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Theater

Holly’s love of theatre began at Manatee High School in little Bradenton, Florida, where she had leads in plays and musicals throughout those 4 years under the direction of Eugene Mazzone. She was president of the Drama Club, and won a scholarship to attend the University of South Florida, earning the role of Eliza Doolittle in Pygmalion for USF’s First Annual Shaw Festival, under the direction of Dr. Jack Clay. It was a big success and it was the beginning of Holly’s serious theatre training, including makeup and tech.

At Theatre USF, Holly performed wonderful roles in plays and musicals, among these, Miriam in the world premiere of Miriam, directed by Olga Petrova of the Moscow Art Theatre; Luisa in The Fantasticks; Madame Pernelle in Tartuffe with Canadian actor Paul Massie, fresh from a distinguished career in England; Alice with actor and playwright Ben Piazza in Tiny Alice; Rosalie  in Oh Dad, Poor Dad, Mama’s Hung You in the Closet and I’m Feeling so Sad with charming comic character actor Albert Sanders; Ann and Superman and Dona Anna in more Shaw Festivals directed by Jack Clay, who went on to found the Southern Methodist University’s theatre Department, and then taught U.W.’s professional actors’ training program; The Mother in Six Characters in Search of an Author for director Peter O’Sullivan with the young actress Barbara Parker, who left lawyering many years hence to become a successful mystery writer; Honor McQuaid in Belle Lamar, a melodrama in which a white actor wore black face, inciting rightful picketing by the NAACP; several characters in The Little Prince, adapted and directed by theatre giant Frank Galati of Northwestern University, who, following his residency at USF, returned to Northwestern to teach and begin his illustrious career adapting books for stage and screen, directing for Steppenwolf Theatre, creating and directing Ragtime and The Grapes of Wrath.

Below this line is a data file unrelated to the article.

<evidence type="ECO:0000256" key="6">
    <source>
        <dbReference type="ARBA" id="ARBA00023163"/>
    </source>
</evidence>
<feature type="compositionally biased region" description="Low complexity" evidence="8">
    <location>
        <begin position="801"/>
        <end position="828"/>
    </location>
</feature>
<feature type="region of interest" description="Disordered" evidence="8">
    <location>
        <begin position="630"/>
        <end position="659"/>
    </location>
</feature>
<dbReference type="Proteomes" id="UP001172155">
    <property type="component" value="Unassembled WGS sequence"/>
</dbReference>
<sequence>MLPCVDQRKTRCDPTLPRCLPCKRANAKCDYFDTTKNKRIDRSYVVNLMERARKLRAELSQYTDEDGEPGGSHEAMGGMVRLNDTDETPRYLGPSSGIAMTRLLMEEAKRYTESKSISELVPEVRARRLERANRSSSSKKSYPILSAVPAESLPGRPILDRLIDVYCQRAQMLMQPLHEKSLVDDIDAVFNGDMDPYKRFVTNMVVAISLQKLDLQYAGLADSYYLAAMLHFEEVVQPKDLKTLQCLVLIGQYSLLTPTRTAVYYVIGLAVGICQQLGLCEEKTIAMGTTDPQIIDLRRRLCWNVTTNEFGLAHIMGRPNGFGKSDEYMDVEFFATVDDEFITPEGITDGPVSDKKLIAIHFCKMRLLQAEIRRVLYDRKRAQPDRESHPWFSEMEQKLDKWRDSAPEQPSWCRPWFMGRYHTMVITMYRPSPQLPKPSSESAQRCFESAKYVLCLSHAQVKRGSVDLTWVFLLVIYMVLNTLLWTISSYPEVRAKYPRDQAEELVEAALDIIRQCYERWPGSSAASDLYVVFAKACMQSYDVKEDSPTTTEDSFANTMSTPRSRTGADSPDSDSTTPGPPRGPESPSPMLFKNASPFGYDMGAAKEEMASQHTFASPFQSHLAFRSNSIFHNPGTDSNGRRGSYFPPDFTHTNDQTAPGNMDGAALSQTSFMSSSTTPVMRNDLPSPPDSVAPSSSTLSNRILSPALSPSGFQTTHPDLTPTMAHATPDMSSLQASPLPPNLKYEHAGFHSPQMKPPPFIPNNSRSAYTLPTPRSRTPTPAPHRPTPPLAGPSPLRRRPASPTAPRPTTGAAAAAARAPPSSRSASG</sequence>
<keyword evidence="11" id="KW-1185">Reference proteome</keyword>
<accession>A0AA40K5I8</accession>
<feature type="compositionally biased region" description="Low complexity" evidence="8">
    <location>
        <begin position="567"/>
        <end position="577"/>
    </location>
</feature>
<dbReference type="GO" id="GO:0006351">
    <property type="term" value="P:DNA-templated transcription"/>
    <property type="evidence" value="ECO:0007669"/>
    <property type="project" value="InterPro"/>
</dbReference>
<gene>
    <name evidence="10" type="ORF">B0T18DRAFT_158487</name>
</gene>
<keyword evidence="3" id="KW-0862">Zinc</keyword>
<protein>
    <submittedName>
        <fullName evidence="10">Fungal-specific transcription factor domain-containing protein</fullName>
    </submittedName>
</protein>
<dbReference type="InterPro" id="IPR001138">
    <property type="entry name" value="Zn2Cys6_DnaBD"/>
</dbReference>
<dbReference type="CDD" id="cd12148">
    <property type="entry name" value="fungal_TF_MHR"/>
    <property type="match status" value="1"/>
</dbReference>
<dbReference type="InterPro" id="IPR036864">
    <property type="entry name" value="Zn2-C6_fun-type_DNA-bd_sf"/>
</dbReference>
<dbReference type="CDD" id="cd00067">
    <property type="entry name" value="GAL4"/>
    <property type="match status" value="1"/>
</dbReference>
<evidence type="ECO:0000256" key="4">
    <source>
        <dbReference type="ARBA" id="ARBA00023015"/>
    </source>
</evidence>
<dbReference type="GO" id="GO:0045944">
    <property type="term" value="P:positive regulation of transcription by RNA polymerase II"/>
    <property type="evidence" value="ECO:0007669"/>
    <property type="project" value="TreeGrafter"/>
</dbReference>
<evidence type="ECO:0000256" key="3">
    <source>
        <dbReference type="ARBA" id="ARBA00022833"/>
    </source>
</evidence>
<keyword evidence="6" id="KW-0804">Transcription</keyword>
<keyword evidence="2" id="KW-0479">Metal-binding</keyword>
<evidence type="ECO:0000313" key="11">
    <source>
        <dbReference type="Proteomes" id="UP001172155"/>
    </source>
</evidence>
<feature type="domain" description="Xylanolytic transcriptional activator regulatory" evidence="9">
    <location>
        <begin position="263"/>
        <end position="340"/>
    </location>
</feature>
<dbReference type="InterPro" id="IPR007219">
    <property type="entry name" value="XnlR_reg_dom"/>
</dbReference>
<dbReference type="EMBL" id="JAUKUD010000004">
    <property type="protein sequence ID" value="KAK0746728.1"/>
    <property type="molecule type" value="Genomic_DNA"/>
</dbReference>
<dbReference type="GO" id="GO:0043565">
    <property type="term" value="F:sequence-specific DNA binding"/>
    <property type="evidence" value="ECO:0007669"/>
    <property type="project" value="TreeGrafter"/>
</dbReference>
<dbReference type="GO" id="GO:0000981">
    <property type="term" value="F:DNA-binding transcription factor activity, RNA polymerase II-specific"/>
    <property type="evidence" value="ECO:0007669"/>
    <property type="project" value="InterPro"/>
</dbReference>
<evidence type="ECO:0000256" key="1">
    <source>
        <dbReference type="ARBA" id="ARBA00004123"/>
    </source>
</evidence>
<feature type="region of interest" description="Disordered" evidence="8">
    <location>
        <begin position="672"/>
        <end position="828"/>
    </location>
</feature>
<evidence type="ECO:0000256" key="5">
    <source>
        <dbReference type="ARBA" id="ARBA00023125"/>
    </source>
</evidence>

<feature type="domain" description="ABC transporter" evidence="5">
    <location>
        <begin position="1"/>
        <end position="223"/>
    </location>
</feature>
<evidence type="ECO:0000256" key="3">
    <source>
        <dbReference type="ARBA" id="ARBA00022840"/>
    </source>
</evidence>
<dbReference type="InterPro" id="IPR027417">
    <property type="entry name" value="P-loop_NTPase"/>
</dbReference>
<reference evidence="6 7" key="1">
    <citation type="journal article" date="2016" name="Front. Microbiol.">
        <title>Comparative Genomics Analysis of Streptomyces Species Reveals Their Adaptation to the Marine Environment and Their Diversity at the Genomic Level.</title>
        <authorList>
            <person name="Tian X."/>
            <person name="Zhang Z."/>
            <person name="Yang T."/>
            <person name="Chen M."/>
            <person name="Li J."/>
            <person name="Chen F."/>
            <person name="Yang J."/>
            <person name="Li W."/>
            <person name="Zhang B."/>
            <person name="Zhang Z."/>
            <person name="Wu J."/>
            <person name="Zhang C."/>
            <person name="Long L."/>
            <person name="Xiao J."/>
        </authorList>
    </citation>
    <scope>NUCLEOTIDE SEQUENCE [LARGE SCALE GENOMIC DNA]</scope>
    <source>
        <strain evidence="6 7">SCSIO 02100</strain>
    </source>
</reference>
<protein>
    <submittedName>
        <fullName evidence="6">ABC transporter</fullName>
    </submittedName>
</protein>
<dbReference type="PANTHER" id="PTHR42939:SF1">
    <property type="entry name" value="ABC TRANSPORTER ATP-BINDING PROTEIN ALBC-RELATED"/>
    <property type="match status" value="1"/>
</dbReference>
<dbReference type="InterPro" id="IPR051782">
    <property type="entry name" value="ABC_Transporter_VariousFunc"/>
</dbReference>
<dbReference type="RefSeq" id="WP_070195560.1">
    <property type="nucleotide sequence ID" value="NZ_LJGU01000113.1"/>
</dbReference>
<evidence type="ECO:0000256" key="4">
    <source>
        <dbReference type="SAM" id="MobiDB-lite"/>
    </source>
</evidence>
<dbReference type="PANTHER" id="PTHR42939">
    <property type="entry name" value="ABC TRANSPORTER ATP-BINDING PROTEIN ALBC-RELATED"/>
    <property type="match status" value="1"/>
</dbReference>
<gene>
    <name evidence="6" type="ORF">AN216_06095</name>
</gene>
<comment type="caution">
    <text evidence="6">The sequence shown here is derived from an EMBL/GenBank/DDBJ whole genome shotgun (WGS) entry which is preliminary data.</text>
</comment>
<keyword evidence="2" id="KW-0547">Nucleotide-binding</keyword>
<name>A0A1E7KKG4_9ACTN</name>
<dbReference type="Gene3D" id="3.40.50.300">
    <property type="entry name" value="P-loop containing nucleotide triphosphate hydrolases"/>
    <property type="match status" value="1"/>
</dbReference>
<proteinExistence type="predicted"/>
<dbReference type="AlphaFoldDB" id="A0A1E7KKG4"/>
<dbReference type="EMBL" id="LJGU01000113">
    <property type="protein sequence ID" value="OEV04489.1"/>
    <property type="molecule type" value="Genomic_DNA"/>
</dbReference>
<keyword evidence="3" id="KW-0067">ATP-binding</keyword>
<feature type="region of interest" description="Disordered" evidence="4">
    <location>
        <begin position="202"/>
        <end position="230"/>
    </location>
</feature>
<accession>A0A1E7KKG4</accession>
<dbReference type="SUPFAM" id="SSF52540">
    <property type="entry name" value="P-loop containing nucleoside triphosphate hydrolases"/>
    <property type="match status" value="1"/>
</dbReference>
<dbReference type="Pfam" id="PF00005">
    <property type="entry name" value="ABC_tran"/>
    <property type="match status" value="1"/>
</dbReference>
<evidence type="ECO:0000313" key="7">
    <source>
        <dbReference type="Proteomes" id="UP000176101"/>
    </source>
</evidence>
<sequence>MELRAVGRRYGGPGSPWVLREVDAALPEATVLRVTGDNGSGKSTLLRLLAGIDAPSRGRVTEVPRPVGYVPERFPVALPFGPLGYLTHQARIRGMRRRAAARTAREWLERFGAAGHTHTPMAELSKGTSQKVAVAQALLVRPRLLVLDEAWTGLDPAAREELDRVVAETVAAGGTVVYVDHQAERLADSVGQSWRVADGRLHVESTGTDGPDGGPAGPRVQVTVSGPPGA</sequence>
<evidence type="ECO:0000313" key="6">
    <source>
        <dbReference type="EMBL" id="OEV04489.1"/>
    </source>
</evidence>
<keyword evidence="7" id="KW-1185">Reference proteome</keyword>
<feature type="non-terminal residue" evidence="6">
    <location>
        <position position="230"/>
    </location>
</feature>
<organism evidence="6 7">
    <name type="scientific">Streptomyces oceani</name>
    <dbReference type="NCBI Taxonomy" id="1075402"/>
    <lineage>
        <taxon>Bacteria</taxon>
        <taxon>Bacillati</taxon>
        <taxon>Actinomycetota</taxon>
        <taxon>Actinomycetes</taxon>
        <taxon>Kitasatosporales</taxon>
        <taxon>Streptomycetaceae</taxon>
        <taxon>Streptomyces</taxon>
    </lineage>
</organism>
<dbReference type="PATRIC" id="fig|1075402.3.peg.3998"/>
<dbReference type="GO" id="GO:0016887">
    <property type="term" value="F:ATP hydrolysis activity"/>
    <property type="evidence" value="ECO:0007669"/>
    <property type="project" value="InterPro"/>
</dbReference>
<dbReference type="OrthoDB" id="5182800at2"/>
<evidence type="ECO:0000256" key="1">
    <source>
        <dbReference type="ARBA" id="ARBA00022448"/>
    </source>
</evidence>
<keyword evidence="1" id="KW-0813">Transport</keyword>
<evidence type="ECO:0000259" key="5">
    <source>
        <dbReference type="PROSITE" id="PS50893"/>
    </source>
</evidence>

A college theatre tour for the United Services Organization (USO) brought Holly and a troupe of 17 actors to entertain the Northeast Air Command (NORAD) bases in Greenland, Iceland, Labrador and Newfoundland performing A Funny Thing Happened on the Way to the Forum. This tour was pivotal for Holly, since the R & R component took the players to London, England. London in 1966 was eye-opening, as was seeing Judi Dench in a play at The Old Vic at Stratford upon Avon, Shakespeare country. Holly fell in love with England, and her future took a turn when instead of returning to the states to appear in Penn State’s Summer Theatre Festival with Ned Beatty, she stayed in England and then went to Mallorca with a friend she’d made in Greenland. She had fallen in love with Europe.

With her BA in Theatre from The University of South Florida, Holly was expected by friends to take her illustrious reputation in same on to New York and/or Los Angeles or even Chicago, but Holly chose to move to England, where she felt safe, welcome, and at home. Music became central, and then Davey Graham became central, and she recorded 2 albums with him on Decca – The Holly Kaleidoscope, and President – Godington Boundary, both of which are reissued now on CD. You will find links to them below. She recorded a 3rd album with other artists for ERON records, Folk in Sandwich; it’s hard to find.